In the absence of a disturbance, i.e., in (1), the asymptotic convergence of the tracking error, is achieved using the control law in (4), and the following adaptive law of the MRAC scheme [10]:

Here, and are, respectively, 3 3 and 2 2 positive definite matrices.

Similarly, we use the following reference model for updating controller gains to achieve the desired mean normal distributions of the – locations on the substrate of the NiCrAlY and the ZrO2 particles:

The rate of convergence of to the desired value, , depends on values of parameters and . To achieve this convergence in 50 ms, we set in (8)

We use the following adaptive control law to adjust the injection velocities and the injector locations:with gain matrices and given by the following expressions:

In (11), , , , where is the real-valued adaptive gain matrix, and is a positive constant.

The foregoing MRAC scheme may suffer from instabilities such as parameter drift, high gains, and/or fast adaption [14]. These are avoided in the R-MRAC by, respectively, modifying (7) and (11) to (12) and (13) as proposed by Ioannou and Kokotovic [15].

The second term on the right hand side of (12) and (13) damps out undesired oscillations in the response variables. The positive parameters and relate the tracking performance to the controller’s robustness. The tracking error is of the order of the disturbance and the damping parameter [10]. With an increase in and , the robustness to the uncertainties and disturbances increases, however, this may result in poor tracking performance and high steady-state error. On the other hand, small values of and may create the “bursting” phenomenon [10].

Here, we use the low-frequency learning with low-pass 3 2 and 3 3 filters and , respectively, described by Yucelen and Haddad [11] in the R-MRAC scheme for the MPSs, with their rates of evolution given by the following expressions:

Similarly, we use low-pass filters and in the R-MRAC scheme for the mean normal distributions of the NiCrAlY and the ZrO2 particles, with their rates of evolutions given by the following expressions:

The design parameters in (14) and in (15) serve as the cut-off parameters to suppress high-frequency oscillations in the closed-loop control system. The adaptive laws for the modified R-MRAC (MR-MRAC) scheme for the MPSs for estimating gain matrices and in terms of the tracking error, are given below in (16).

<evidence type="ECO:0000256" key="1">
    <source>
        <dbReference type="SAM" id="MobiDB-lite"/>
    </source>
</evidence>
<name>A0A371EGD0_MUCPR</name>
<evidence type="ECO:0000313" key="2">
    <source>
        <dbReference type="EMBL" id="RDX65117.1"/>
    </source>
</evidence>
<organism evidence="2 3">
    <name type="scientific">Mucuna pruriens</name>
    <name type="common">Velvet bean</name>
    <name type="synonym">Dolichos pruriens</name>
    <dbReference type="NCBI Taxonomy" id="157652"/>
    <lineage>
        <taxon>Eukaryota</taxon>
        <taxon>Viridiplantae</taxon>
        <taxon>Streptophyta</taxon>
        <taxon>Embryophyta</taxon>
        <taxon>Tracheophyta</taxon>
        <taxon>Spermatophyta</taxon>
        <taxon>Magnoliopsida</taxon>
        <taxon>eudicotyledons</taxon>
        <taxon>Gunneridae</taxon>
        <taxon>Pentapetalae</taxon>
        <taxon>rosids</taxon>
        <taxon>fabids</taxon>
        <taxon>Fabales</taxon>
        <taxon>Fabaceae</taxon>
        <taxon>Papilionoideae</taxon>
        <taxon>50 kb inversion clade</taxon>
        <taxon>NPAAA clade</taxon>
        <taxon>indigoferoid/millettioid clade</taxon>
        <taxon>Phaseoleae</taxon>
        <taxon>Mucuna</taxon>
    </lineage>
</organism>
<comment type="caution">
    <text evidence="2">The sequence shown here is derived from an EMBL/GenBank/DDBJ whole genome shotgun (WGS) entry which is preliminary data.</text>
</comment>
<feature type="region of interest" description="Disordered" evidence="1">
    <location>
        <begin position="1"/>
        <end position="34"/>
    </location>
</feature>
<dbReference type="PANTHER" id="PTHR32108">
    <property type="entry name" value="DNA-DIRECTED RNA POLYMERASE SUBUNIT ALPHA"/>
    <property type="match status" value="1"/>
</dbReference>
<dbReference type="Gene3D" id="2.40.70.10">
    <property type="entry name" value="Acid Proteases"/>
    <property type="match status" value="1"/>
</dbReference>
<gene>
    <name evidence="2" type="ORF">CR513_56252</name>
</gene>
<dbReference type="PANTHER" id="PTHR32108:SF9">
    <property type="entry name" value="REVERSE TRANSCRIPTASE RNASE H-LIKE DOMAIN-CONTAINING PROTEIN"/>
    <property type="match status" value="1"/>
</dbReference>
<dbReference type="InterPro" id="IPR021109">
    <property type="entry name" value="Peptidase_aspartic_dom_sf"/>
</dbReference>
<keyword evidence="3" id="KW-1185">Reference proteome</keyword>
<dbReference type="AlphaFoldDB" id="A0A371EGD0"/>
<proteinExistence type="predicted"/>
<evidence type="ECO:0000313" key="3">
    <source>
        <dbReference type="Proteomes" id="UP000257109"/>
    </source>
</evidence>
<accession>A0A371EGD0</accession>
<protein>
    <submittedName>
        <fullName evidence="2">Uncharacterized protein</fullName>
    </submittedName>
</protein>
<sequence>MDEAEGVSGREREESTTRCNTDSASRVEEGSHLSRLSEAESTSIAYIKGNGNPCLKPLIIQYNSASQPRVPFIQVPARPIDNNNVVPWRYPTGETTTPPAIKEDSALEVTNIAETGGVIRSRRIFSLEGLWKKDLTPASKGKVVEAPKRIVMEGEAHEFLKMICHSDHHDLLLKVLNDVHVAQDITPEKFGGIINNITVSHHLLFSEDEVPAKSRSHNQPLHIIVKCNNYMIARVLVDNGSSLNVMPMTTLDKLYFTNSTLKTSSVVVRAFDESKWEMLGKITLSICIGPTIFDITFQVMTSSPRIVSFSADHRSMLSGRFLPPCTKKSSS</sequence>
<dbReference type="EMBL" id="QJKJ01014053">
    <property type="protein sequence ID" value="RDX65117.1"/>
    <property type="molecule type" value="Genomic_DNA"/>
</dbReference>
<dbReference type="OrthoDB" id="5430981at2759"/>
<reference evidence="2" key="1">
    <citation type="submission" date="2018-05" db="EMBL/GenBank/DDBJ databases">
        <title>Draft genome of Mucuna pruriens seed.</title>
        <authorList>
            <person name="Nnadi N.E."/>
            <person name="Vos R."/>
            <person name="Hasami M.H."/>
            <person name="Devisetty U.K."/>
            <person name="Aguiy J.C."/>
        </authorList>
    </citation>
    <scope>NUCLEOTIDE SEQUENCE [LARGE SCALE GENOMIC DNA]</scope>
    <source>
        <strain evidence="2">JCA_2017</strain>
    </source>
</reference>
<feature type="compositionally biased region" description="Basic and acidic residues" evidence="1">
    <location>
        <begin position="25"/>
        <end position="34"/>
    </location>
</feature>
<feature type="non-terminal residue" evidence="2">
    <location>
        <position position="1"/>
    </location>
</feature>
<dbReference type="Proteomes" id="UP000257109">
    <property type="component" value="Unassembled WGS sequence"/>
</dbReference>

Similarly, the adaptive laws for the MR-MRAC scheme for the mean normal distributions of the NiCrAlY and the ZrO2 particles for estimating the gain matrices and in terms of the tracking error, , are given by (17).

The MR-MRAC and the MRAC identically perform in the absence of external disturbances. The consideration of low-frequency learning in the adaptive laws converts a pure integral type MRAC to a proportional-integral type MRAC [11], The MR-MRAC enables fast learning and improves robustness.

The initial estimates of the gain matrices are calculated by using the following expressions:where

Figure 3 shows the scheme for the adaptive control process to get the mean normal distributions of the NiCrAlY and the ZrO2 particles that produce the desired MPSs in the observation window. At the start of the process (), when only NiCrAlY powder is injected, values of parameters , are found from the response functions given by (20) and (21). These are used to determine (i) the initial estimates of the controller gains from the MR-MRACs using (18), (ii) the injection parameters from (10), and (iii) the process parameters from (4) that are input to the software LAVA-P.

At time ms, the injection of the NiCrAlY particles starts, and its mass injection rate is decreased after every 100 ms interval while that of the ZrO2 increased. The initial estimates of the controller associated with the two injectors are the same as those of the NiCrAlY controller at . During the spray process, the averaged – locations () of the NiCrAlY and the ZrO2 powder particles and their combined MPSs in the observation window are fed into the controller. Values of , , , , and are adaptively varied by the three MR-MRAC controllers to update the gains and minimize the tracking errors using (16) and (17).